Genre: RPG
Release Date: 10/31/2006

While people ooo’d and ahhh’d over Final Fantasy X, I just couldn’t get into it. Final Fantasy XI I steered clear of on both the PC and the PS2 as I had enough grind with the single player versions of Final Fantasy to take the grind online. X-2 was much better to me than X, not only in mechanics, but I enjoyed the lighter story much more. Final Fantasy XII combined what I’d liked from X and X-2 and had a healthy variety of characters in it. Square Enix has always pushed the visual end of it and this one was no exception. I loved the setting, and the war torn storyline was at least more engaging than X’s almost simple save the world tale with a few twists. While probably not the most acclaimed of the RPGs on the PS2, this one was my favorite on the console.

1. Metal Gear Solid 3: Snake Eater
Publisher: Konami
Developer: KCEJ
Genre: Action
Release Date:11/17/2004

To say Metal Gear Solid 2 was a disappointment to me was an understatement. While I didn’t mind playing Raiden, I found the villains to be uninspired, the story line wholly under-whelming, and by the end I cared less for the main character than ever. I was even less thrilled when the XBox got an updated version with more options and slightly happier when that same version popped back over to the PS2. So I wasn’t really all that excited to hear about Metal Gear Solid 3 at first. I was having more fun playing through the first MGS. But then I ended up picking it up about a month after release because of the positive buzz about it. I figured I’d give it a try. And I was more than pleasantly surprised. The game looked amazing, as these titles always do, it played well and I loved the 60’s cold war setting and the fact we were playing as Big Boss first starting out was a nice twist. While all of the Metal Gear Solid games have the over the top villains, and even rehash some key events, this one had us actually infiltrating from the beginning as opposed to just being dropped at the front gate and told to find another way in. It was also one of the tightest controlling games I’d played in awhile and the same can be said about the other titles in the series.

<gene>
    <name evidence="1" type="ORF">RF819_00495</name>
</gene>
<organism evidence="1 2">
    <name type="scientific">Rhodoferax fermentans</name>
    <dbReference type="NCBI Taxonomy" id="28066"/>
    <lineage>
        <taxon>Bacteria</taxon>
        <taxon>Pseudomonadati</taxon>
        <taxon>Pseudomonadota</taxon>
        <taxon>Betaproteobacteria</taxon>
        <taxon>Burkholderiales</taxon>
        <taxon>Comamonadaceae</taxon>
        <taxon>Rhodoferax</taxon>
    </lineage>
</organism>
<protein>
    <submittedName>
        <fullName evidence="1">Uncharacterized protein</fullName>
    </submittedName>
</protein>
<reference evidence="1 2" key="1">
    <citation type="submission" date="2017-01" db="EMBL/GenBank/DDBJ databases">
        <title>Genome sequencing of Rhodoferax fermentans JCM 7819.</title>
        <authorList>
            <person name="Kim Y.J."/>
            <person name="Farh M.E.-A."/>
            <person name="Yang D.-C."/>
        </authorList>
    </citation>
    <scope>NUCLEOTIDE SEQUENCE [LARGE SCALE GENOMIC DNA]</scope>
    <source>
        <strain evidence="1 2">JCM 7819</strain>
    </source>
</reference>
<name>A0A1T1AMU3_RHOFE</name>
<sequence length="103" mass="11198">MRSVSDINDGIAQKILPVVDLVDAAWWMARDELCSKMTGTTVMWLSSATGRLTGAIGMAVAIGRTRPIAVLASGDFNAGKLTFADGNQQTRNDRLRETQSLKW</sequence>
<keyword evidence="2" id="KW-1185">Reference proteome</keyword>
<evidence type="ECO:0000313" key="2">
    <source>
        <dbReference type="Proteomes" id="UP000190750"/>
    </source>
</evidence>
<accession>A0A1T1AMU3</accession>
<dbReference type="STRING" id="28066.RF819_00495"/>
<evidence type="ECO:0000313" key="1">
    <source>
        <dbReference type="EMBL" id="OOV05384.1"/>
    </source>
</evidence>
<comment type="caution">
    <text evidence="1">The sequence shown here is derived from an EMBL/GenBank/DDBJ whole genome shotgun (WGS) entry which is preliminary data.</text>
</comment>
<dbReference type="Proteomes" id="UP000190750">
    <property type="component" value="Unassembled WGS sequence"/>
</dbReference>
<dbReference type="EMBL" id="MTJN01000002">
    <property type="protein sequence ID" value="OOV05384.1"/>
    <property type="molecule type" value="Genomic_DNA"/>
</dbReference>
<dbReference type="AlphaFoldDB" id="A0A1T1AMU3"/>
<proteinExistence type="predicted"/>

MGS 3 delivered what I wanted in an MGS title without going overboard and I found myself caring about the series again in a way that MGS 2 just simply couldn’t do. I’ll go so far as to say the best thing MGS 2 gave us was its game engine so the first game could get remade as the Twin Snakes on the Gamecube. If I had to take one title with me in my PS2, this would be the one. There was enough going on and enough hidden and extra bits to keep me busy for awhile. I don’t remember how many playthroughs it took me to find all those hidden frog things, but I’d do it all over again in a heartbeat.

Breakdown
2000: 1
2001: 2
2002: 0
2003: 1
2004: 4
2005: 0
2006: 2
2007: 0
2008: 0
2009: 0
2010: 0